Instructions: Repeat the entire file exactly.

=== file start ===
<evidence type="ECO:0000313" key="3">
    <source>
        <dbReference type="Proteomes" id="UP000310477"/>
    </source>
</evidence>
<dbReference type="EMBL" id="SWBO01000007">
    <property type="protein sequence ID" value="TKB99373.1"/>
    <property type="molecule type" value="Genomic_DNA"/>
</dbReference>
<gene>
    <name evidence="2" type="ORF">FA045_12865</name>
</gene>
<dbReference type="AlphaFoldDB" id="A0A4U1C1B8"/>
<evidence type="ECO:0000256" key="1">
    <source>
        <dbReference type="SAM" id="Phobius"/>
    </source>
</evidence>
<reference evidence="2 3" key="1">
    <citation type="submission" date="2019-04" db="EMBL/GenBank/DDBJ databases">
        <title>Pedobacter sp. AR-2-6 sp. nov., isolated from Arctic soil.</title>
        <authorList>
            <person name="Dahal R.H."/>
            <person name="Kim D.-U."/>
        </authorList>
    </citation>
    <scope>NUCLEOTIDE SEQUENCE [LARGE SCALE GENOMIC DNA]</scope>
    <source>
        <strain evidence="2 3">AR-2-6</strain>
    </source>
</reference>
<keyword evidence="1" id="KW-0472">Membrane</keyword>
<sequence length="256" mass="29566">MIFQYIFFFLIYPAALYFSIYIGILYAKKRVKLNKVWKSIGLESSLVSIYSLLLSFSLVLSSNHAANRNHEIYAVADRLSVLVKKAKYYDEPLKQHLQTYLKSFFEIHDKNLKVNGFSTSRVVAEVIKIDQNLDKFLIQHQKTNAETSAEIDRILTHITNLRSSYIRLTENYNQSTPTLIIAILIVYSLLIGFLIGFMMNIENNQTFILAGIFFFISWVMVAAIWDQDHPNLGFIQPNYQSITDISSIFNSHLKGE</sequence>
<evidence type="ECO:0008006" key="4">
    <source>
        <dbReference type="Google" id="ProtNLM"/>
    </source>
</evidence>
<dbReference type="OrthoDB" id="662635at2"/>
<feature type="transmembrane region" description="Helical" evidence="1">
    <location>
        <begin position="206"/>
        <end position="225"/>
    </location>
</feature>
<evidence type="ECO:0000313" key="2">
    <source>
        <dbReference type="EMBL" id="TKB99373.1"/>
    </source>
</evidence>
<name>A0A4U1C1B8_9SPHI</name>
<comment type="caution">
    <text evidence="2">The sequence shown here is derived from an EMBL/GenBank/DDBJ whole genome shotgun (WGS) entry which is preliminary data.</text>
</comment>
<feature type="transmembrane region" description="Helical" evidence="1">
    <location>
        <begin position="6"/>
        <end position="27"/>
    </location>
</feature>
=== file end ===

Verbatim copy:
<evidence type="ECO:0000313" key="3">
    <source>
        <dbReference type="Proteomes" id="UP000310477"/>
    </source>
</evidence>
<dbReference type="EMBL" id="SWBO01000007">
    <property type="protein sequence ID" value="TKB99373.1"/>
    <property type="molecule type" value="Genomic_DNA"/>
</dbReference>
<gene>
    <name evidence="2" type="ORF">FA045_12865</name>
</gene>
<dbReference type="AlphaFoldDB" id="A0A4U1C1B8"/>
<evidence type="ECO:0000256" key="1">
    <source>
        <dbReference type="SAM" id="Phobius"/>
    </source>
</evidence>
<reference evidence="2 3" key="1">
    <citation type="submission" date="2019-04" db="EMBL/GenBank/DDBJ databases">
        <title>Pedobacter sp. AR-2-6 sp. nov., isolated from Arctic soil.</title>
        <authorList>
            <person name="Dahal R.H."/>
            <person name="Kim D.-U."/>
        </authorList>
    </citation>
    <scope>NUCLEOTIDE SEQUENCE [LARGE SCALE GENOMIC DNA]</scope>
    <source>
        <strain evidence="2 3">AR-2-6</strain>
    </source>
</reference>
<keyword evidence="1" id="KW-0472">Membrane</keyword>
<sequence length="256" mass="29566">MIFQYIFFFLIYPAALYFSIYIGILYAKKRVKLNKVWKSIGLESSLVSIYSLLLSFSLVLSSNHAANRNHEIYAVADRLSVLVKKAKYYDEPLKQHLQTYLKSFFEIHDKNLKVNGFSTSRVVAEVIKIDQNLDKFLIQHQKTNAETSAEIDRILTHITNLRSSYIRLTENYNQSTPTLIIAILIVYSLLIGFLIGFMMNIENNQTFILAGIFFFISWVMVAAIWDQDHPNLGFIQPNYQSITDISSIFNSHLKGE</sequence>
<evidence type="ECO:0008006" key="4">
    <source>
        <dbReference type="Google" id="ProtNLM"/>
    </source>
</evidence>
<dbReference type="OrthoDB" id="662635at2"/>
<feature type="transmembrane region" description="Helical" evidence="1">
    <location>
        <begin position="206"/>
        <end position="225"/>
    </location>
</feature>
<evidence type="ECO:0000313" key="2">
    <source>
        <dbReference type="EMBL" id="TKB99373.1"/>
    </source>
</evidence>
<name>A0A4U1C1B8_9SPHI</name>
<comment type="caution">
    <text evidence="2">The sequence shown here is derived from an EMBL/GenBank/DDBJ whole genome shotgun (WGS) entry which is preliminary data.</text>
</comment>
<feature type="transmembrane region" description="Helical" evidence="1">
    <location>
        <begin position="6"/>
        <end position="27"/>
    </location>
</feature>